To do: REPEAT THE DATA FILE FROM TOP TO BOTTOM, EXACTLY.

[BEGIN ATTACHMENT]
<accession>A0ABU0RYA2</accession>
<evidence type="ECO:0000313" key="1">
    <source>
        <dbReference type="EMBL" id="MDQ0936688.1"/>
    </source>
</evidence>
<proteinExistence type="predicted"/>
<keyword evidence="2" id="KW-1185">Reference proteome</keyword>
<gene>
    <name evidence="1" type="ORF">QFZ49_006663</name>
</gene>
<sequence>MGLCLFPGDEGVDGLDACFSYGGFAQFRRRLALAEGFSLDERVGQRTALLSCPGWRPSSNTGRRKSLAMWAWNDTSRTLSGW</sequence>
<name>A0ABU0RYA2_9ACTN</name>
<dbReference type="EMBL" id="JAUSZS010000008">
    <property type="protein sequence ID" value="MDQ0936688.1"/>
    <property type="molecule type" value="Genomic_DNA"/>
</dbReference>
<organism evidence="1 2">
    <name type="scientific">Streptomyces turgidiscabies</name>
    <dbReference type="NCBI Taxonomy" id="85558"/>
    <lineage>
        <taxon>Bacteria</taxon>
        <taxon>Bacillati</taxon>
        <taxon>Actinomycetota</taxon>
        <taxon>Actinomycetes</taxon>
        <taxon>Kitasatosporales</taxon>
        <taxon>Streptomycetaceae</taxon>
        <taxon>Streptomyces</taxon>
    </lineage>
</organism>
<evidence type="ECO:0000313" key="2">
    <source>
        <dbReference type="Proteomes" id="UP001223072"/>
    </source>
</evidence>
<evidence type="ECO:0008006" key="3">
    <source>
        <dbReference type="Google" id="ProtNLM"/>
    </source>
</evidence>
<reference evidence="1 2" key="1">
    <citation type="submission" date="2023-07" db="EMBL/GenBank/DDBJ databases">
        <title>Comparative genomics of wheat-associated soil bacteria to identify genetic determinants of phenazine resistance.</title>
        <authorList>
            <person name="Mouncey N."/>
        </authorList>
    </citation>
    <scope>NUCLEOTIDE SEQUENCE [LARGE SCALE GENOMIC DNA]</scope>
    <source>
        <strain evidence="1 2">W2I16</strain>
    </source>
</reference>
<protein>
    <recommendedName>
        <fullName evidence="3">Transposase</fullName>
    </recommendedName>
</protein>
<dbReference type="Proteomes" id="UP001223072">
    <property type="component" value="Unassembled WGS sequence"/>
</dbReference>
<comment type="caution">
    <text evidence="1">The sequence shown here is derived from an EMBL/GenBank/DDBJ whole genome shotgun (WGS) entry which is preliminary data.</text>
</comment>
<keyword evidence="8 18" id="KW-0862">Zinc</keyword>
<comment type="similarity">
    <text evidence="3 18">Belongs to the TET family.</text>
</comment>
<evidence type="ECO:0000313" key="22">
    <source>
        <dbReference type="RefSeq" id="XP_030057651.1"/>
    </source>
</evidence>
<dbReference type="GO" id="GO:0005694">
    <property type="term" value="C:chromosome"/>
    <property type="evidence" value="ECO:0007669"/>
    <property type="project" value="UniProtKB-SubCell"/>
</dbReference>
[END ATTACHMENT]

<accession>A0ABU0RYA2</accession>
<evidence type="ECO:0000313" key="1">
    <source>
        <dbReference type="EMBL" id="MDQ0936688.1"/>
    </source>
</evidence>
<proteinExistence type="predicted"/>
<keyword evidence="2" id="KW-1185">Reference proteome</keyword>
<gene>
    <name evidence="1" type="ORF">QFZ49_006663</name>
</gene>
<sequence>MGLCLFPGDEGVDGLDACFSYGGFAQFRRRLALAEGFSLDERVGQRTALLSCPGWRPSSNTGRRKSLAMWAWNDTSRTLSGW</sequence>
<name>A0ABU0RYA2_9ACTN</name>
<dbReference type="EMBL" id="JAUSZS010000008">
    <property type="protein sequence ID" value="MDQ0936688.1"/>
    <property type="molecule type" value="Genomic_DNA"/>
</dbReference>
<organism evidence="1 2">
    <name type="scientific">Streptomyces turgidiscabies</name>
    <dbReference type="NCBI Taxonomy" id="85558"/>
    <lineage>
        <taxon>Bacteria</taxon>
        <taxon>Bacillati</taxon>
        <taxon>Actinomycetota</taxon>
        <taxon>Actinomycetes</taxon>
        <taxon>Kitasatosporales</taxon>
        <taxon>Streptomycetaceae</taxon>
        <taxon>Streptomyces</taxon>
    </lineage>
</organism>
<evidence type="ECO:0000313" key="2">
    <source>
        <dbReference type="Proteomes" id="UP001223072"/>
    </source>
</evidence>
<evidence type="ECO:0008006" key="3">
    <source>
        <dbReference type="Google" id="ProtNLM"/>
    </source>
</evidence>
<reference evidence="1 2" key="1">
    <citation type="submission" date="2023-07" db="EMBL/GenBank/DDBJ databases">
        <title>Comparative genomics of wheat-associated soil bacteria to identify genetic determinants of phenazine resistance.</title>
        <authorList>
            <person name="Mouncey N."/>
        </authorList>
    </citation>
    <scope>NUCLEOTIDE SEQUENCE [LARGE SCALE GENOMIC DNA]</scope>
    <source>
        <strain evidence="1 2">W2I16</strain>
    </source>
</reference>
<protein>
    <recommendedName>
        <fullName evidence="3">Transposase</fullName>
    </recommendedName>
</protein>
<dbReference type="Proteomes" id="UP001223072">
    <property type="component" value="Unassembled WGS sequence"/>
</dbReference>
<comment type="caution">
    <text evidence="1">The sequence shown here is derived from an EMBL/GenBank/DDBJ whole genome shotgun (WGS) entry which is preliminary data.</text>
</comment>
<keyword evidence="8 18" id="KW-0862">Zinc</keyword>
<comment type="similarity">
    <text evidence="3 18">Belongs to the TET family.</text>
</comment>
<evidence type="ECO:0000313" key="22">
    <source>
        <dbReference type="RefSeq" id="XP_030057651.1"/>
    </source>
</evidence>
<dbReference type="GO" id="GO:0005694">
    <property type="term" value="C:chromosome"/>
    <property type="evidence" value="ECO:0007669"/>
    <property type="project" value="UniProtKB-SubCell"/>
</dbReference>